Some fabrics can be too fragile for use as upholstery unless knit backed. Knit backing is a process whereby, for example, a cotton polyester backing is applied to a lighter weight chenille, silk or cotton.
Essentially the fabric‘s life is increased with better durability and resilience. The handling characteristics of the fabric can be improved; and knit backing also helps prevent seam slippage.
The same principle applies for the fabric whether or not it is to be used for either upholstery or wall covering. There will certainly be other requirements for contract usage, say, in hotels and aviation and also other treatments like fire retardancy or stain protection would be required for contract upholstery.
We are often asked to recommend fabric treatment companies for flame retarding in contract installations. Most treatment companies offer other services such as; back coating fabric for walls and stain resistance/repellency. There are several such companies in the UK and at various times we have used all of the following:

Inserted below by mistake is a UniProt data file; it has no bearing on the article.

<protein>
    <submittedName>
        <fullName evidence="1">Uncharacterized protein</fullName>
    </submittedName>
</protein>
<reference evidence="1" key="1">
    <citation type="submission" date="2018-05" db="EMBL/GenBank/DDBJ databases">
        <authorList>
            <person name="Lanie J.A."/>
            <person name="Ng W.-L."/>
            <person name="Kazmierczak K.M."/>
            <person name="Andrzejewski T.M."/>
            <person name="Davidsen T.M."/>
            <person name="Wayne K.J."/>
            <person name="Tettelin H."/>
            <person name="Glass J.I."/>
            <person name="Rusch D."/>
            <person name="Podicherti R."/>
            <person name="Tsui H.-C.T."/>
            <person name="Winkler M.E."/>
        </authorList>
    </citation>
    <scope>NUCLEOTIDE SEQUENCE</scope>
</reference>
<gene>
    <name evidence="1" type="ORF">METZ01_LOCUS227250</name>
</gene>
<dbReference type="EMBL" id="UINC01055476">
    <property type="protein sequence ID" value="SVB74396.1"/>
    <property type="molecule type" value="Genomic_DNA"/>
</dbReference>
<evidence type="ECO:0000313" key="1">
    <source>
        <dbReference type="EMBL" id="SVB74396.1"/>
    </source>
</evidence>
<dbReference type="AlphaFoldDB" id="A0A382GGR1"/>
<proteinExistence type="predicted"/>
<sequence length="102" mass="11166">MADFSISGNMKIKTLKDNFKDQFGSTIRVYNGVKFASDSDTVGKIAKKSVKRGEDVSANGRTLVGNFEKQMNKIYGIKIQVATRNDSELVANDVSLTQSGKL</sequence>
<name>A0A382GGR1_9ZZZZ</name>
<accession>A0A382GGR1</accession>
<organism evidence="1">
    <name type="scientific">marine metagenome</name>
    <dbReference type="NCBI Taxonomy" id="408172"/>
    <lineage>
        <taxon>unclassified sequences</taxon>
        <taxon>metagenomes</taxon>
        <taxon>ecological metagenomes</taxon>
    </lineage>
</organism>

Just click the company name to take you to their web site. Please feel free to add comments to this posting recommending any suppliers you have used but any negative comments about other companies are not permitted on this site. Thank you.
KOTHEA Fabric Picks For A Chilly Winter’s Day
With Verity du Sautoy of KOTHEA.
We love the seasons. All have their beauties and all have touched our senses in memorable ways over the years. Winter is no exception: lower, more balanced light; quietness and chaos with both the shopping and the weather; festive celebrations; the cuddle of a loved one; the hope and expectation of early spring flowers grasping for rare and tiny glimmers of light; and, perhaps, the welcomed warmth of a beautiful fabric.
Some of my best memories are centred on family: a warm fire; a little baby; or a bouncing toddler. Then an old children’s classic on the iPlayer watched on my Mac as it balances precariously on an elegant coffee table. I stroke my children’s hair with one hand and rest my other hand on my sofa. A generous cushion is warm, encapsulating and a bit of fun for the little ones to hide under. The curtains are not yet fully drawn but they smooth the boundary to the cold outside and give us tantalising glimpses of the world beyond – should we venture too close to the sheers that offer the final, soft protection from the elements.